The BC125AT is a common radio scanner. So common, that the time it takes to write a quick guide for it is offset by its usefulness.
For certain radio channels, like the ones railroads use, listening is allowed but transmitting is illegal without permission. The BC125AT gives the ability to listen to these channels without breaking the law,✝︎ as it is not capable of transmitting.


The Asterisk
Quick Start: Scanning
Quick Start: Programming
Four Areas
Within Each Area
Close Call


The Asterisk

✝︎ In some states a HAM radio license is required for using a radio scanner while 'mobile' (currently: Minnesota, Indiana, Kentucky, Florida, New York). After taking a multiple choice test, you can use a scanner off your own property in these states, and also transmit on a broad range of HAM frequencies. (Also, you can transmit on FRS (walkie-talkie) or CB frequencies without a license in any state).


▫ The letter K represents clicking the Knob.
▫ The letter R represents Rotating the knob.
▫ The letter F represents pressing Function. Note that all inputs are one at a time.
▫ Frequency refers to the numerical value in MHz.
▫ Channel refers to the slot that holds a frequency in the scanner.
▫ Bank refers to a group of channels.
▫ Area refers to a group of banks.
▫ The BC125AT has four (arguably five) areas, explained below.
▫ Both channels and banks can be turned on and off, and a single area is selected.

Quick Start: Scanning

Turn on the scanner by holding down the power button at the lower left of the keypad.
F then Svc (Service) to enter the service banks.
For railroad, press the numbers until 5 (only) is showing on the screen.
K then R for volume adjustment (then K).
Warning: for headphones, start with the volume at 0 to 2; it may be very loud.
F then K for squelch adjustment. Squelch is a threshold above which the speaker is activated; for best reception, as low as possible without hearing continuous static (around 2).
If a single frequency is playing static, R. If it's still a problem, press L/O once to ignore that channel until the scanner is turned off.

Quick Start: Programming

Press Scan to enter the programmable banks.
If text is moving across the screen, press Hold.
Move with R to the channel you want to program. F toggles between moving one channel at a time and one bank at a time.
There are 10 banks of 50 channels each.
F then Prgm (Program) when on the desired channel.
R/K to scroll through the menu and select an item.
The Clr (Clear) button moves up one level.
Each of the first six menu items affects only this channel, can either be changed or left at the default, and is independent of the others.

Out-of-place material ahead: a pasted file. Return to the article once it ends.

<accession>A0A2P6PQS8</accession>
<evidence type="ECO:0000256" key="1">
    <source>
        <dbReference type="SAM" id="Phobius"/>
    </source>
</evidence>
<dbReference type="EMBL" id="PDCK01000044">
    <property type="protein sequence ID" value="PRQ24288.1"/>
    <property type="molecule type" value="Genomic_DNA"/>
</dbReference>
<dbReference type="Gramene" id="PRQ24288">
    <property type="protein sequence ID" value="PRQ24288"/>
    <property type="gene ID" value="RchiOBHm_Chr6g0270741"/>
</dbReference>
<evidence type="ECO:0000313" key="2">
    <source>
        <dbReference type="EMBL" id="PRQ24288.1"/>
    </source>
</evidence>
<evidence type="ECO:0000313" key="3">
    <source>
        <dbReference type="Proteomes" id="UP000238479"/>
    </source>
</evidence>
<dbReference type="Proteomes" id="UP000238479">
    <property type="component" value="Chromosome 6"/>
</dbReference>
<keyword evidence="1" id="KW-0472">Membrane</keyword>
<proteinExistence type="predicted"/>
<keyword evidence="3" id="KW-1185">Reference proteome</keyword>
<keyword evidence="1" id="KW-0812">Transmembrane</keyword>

If entering a frequency: the number buttons type numbers, R moves left and right, and Clr adds a dot, then clears the screen, then cancels to menu, then exits the menu. K to save and return to menu.
If entering a tag/name: the < and > keys move left and right, R rotates through a loop of capital letters, lower case letters, numbers, symbols, and back to space, and Clr clears the character, clears the screen, cancels to menu, then exits the menu. K to save and return to menu.
Place the frequencies you'd like to scan in separate channels.
Hold starts and stops the scan. When scanning, the numbers turn on and off each of the 10 banks.

Four Areas

When turning on the BC125AT, your goal is to get to one of four areas.
These are listed below, with the key presses that lead to them.
« Scan (Scan)
« Search (Srch)
« Service (F, Svc)
« Weather (F, Wx)
» Scan has 10 banks, each with 50 user-programmable channels. This is the most useful in my opinion.
» Search scans through all of the frequencies that the BC125AT is capable of listening to, divided into 10 banks. This takes a long time, so your odds of hearing a short transmission are low.
» Service has 10 banks, each containing frequencies allocated to a specific purpose, like railroads or aircraft. This is great if you want to turn on the scanner and listen without doing any customization. Service bank 5 contains railroad frequencies. Note that some of these services (other than railroad) now use digital/encrypted transmissions; certain communications are only heard as tones, with the upside that anything analogue is generally considered ok to overhear since it would be digital if private.
» Weather has 1 bank with 7 channels. These stations broadcast the weather continuously and give the name of the town every few minutes; this can be very useful for comparing antennas or current signal conditions, and you can even determine roughly where you are by trilaterating based on signal strength.